Vocation inquiries increased 30 percent in 2007, survey finds
Vocation inquiries increased 30 percent in 2007, survey finds

.- A new survey has revealed that Catholic religious communities in the United States have increased the number of individuals they have in initial formation by 30 percent. Furthermore, 62 percent of communities participating in the survey reported an increase in vocation inquiries last year.

The figures come from the VocationMatch.com Second Annual Survey on Trends in Religious Vocation.  The survey was sponsored by VISION Vocation Guide and published by TrueQuest Communications of Chicago on behalf of the National Religious Vocation Conference.

The results come from surveys of 1096 discerners, of whom 320 responded, and 476 vocation directors, of whom 225 responded.  Researchers also examined and compared, inquirer profiles, using 3,422 profiles from late 2007 to mid-2008 and 5,591 profiles from late 2006 to mid-2007.

The majority of individuals considering religious life are under thirty.  One in five respondents plan to enter a religious community in the next year, while another 64 percent are “seriously considering it.” 

About 73 percent of respondents considered “essential” or “very important” both praying in community and devotional prayer.  Living a life of faithfulness to the Church and her teachings was ranked as “very important” or “essential” by 90 percent of those in discernment.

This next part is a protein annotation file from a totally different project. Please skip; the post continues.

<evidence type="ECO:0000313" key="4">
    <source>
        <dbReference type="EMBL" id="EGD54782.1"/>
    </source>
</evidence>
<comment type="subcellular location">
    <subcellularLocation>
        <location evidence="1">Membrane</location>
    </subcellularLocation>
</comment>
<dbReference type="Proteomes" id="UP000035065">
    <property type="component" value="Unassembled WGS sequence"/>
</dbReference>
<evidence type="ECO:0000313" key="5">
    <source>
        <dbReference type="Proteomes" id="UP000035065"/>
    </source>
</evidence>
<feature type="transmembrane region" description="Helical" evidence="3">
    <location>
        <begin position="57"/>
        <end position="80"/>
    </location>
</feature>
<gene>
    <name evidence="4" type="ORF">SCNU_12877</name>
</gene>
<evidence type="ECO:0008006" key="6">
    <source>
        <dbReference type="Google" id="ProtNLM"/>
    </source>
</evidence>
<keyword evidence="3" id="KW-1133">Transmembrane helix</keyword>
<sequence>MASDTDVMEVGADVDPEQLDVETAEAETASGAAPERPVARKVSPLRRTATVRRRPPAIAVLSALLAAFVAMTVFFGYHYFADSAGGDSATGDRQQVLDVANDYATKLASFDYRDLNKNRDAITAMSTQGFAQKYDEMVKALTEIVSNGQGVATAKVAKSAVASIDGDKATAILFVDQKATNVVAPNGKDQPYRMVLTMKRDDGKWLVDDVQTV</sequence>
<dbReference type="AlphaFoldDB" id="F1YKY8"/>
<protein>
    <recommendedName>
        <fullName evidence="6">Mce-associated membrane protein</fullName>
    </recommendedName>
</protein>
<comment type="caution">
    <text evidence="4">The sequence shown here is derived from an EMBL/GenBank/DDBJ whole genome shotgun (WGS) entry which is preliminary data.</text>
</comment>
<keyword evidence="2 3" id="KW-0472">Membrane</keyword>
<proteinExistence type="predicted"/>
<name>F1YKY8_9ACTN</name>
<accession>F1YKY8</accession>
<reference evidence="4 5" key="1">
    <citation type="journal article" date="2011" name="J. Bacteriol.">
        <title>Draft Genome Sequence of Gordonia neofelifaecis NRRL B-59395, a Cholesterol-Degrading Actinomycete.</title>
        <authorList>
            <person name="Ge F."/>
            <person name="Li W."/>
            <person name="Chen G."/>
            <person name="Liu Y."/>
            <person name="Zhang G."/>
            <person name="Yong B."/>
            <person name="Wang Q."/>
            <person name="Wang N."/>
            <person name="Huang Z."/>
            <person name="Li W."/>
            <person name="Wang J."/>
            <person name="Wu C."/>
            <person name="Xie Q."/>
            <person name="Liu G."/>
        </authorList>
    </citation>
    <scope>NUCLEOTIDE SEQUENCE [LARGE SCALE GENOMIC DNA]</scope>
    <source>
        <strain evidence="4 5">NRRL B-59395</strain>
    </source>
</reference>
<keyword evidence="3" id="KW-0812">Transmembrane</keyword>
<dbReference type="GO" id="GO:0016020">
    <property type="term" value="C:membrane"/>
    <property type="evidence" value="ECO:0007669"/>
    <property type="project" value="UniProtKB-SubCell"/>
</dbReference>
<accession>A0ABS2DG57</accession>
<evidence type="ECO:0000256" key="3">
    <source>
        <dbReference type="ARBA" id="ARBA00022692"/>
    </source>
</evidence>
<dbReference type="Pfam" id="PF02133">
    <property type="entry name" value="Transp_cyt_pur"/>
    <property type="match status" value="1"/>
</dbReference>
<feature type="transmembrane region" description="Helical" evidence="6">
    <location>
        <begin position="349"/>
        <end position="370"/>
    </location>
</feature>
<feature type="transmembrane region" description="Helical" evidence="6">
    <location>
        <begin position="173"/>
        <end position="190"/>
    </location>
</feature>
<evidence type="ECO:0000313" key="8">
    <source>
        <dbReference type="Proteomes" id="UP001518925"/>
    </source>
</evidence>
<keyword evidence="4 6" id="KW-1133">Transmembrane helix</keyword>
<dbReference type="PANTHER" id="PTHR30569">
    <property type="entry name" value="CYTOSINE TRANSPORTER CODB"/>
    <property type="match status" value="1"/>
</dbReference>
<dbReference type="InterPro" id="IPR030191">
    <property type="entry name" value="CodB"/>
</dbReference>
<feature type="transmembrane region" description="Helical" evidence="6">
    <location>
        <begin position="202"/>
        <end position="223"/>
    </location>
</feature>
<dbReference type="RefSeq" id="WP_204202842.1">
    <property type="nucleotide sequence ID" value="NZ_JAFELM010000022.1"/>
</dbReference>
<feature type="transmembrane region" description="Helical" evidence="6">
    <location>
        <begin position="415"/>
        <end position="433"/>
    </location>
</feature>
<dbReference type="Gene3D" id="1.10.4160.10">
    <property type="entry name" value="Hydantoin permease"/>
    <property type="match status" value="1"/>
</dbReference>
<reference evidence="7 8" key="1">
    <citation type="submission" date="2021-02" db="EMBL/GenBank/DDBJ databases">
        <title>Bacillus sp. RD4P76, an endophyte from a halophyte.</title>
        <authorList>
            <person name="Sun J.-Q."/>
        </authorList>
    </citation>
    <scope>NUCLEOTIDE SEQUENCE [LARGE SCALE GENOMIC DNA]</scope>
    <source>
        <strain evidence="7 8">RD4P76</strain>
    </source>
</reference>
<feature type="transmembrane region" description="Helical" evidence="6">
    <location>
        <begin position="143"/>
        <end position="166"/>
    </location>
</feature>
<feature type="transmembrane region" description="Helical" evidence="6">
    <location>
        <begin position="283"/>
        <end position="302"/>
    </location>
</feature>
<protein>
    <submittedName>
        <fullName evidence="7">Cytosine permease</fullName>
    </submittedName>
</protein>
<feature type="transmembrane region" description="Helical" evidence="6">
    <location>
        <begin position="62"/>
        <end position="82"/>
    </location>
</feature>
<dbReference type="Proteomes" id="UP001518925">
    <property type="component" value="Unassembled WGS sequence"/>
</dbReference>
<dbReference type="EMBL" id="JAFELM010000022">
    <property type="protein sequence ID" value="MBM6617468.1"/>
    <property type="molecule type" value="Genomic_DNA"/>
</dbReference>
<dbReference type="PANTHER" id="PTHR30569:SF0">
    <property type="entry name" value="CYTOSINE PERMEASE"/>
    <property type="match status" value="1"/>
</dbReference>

Vocation directors for both women and men commented on an increased interest among inquirers in wearing a habit or traditional religious garb.

Personal contact with a religious priest, sister, or brother was considered “essential” or “very important” in obtaining vocation information by 82 percent of respondents.  Communities’ websites were considered “important” or “very important” sources of vocation information by 70 percent of respondents.  Using prayer as a discernment tool was ranked as “essential” or “very important” by 97 percent of respondents.

Inquirers believed the “discipline of prayer” would be the most difficult part of religious life, followed by a vow of celibacy and a life of service.  Discerners ranked “living with people who are not my age” their least important concern.

Respondents noted that they were most surprised by the “diversity of communities and spiritualities,” and also found “great joy” among religious men and women.  Some were most surprised that they were considering religious life at all. “A year ago I would have laughed if someone had suggested that I enter into religious life," one young man said.

Patrice Tuohy, executive editor of VISION Vocation Guide and VocationMatch.com, commented on the survey results, saying, "Religious vocation as a life choice has been off the radar screen for too long. What this crop of discerners is finding is that the option of life as a brother, sister, or priest may be the one that satisfies their heart's desire above all else."

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